It is not just the magnitude of the savings that is significant though – it is the breadth of the impact. The air freight example not only identified a savings potential of 42%, with a realized savings of 21% (when the company took risk, performance, and preferred vendors into account), but also identified a scenario which improved service levels and reduced risks while delivering 21% savings.

The compliance reporting example helped an organization that, due to the scale of it’s operations, took five days to analyze the output of its Transportation Management System (TMS), reduce its retrospective analysis time to a proactive operations step that automatically executed in 30 minutes or less, and allowed the organization to, for the first time, ensure its product movements were consistent with the awarded contract scenario.

In the full truck load and global packaging examples, the companies were able to rationalize the supply bases by 25% to 40% while reducing cost and at least maintaining service levels and risk (if not increasing service and decreasing risk).

But yet these examples are rare. Every year many organizations as large, or larger, than these continue to spend close to, if not, seven figures on their first generation sourcing or source to pay platforms while generating savings that, instead of being in the 10% or more range, are in the 2% to 3% range, which means that the organization is essentially spending dollars to save dollars — which does not make good ecnoomic sense. Especially when a modern optimization (backed sourcing) platform can always be run along side existing supply management system and used as appropriate to generate 3X to 5X the savings and value than the organization would otherwise obtain.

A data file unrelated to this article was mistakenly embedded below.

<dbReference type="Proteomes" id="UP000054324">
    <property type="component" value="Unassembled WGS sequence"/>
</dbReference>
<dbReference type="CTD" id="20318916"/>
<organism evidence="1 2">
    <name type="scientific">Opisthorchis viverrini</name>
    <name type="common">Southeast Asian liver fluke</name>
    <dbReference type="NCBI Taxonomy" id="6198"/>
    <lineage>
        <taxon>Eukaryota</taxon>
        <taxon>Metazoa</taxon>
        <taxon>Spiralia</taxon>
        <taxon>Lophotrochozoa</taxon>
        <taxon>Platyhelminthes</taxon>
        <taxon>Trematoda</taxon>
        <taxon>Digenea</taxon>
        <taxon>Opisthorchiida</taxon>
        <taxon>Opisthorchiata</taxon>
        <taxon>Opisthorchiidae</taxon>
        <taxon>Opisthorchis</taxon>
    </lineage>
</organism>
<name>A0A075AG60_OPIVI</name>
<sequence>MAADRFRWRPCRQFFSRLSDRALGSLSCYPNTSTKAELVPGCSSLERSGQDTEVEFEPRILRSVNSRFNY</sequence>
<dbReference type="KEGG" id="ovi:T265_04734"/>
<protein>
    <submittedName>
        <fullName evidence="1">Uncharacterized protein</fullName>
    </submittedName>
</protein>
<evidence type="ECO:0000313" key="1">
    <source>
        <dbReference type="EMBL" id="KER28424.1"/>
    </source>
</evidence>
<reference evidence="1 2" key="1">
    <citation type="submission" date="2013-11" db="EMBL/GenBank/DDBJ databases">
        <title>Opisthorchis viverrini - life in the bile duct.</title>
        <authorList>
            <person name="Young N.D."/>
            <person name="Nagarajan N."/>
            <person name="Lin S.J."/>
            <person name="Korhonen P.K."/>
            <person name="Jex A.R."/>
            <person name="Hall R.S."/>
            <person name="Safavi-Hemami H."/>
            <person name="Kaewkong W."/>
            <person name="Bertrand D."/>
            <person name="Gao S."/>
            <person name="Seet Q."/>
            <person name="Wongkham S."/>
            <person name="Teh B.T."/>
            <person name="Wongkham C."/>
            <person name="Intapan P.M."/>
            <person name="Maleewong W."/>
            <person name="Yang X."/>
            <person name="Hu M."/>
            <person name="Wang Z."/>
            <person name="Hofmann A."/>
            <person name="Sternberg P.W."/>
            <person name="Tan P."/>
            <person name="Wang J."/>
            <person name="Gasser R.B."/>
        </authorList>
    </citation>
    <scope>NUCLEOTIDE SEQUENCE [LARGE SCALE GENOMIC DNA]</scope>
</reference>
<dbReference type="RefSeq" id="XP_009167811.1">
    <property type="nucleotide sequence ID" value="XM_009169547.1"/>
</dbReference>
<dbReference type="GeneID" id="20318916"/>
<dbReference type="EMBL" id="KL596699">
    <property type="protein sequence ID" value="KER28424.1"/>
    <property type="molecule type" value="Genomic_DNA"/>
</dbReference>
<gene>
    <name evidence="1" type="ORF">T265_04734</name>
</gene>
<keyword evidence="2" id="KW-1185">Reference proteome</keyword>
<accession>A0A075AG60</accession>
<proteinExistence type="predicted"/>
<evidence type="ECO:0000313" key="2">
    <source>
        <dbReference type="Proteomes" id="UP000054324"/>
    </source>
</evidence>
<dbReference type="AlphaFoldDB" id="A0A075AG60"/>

So while the leaders have learned, why won’t the laggards learn?

Serex – Bringing Auctions Back to Procurement

At this point in time, you’d think reverse auctions would be old news in Procurement, seeing that FreeMarkets was running reverse auctions twenty years ago and the doctor has repeatedly bashed their use in strategic sourcing (because they are not strategic), but they’re not.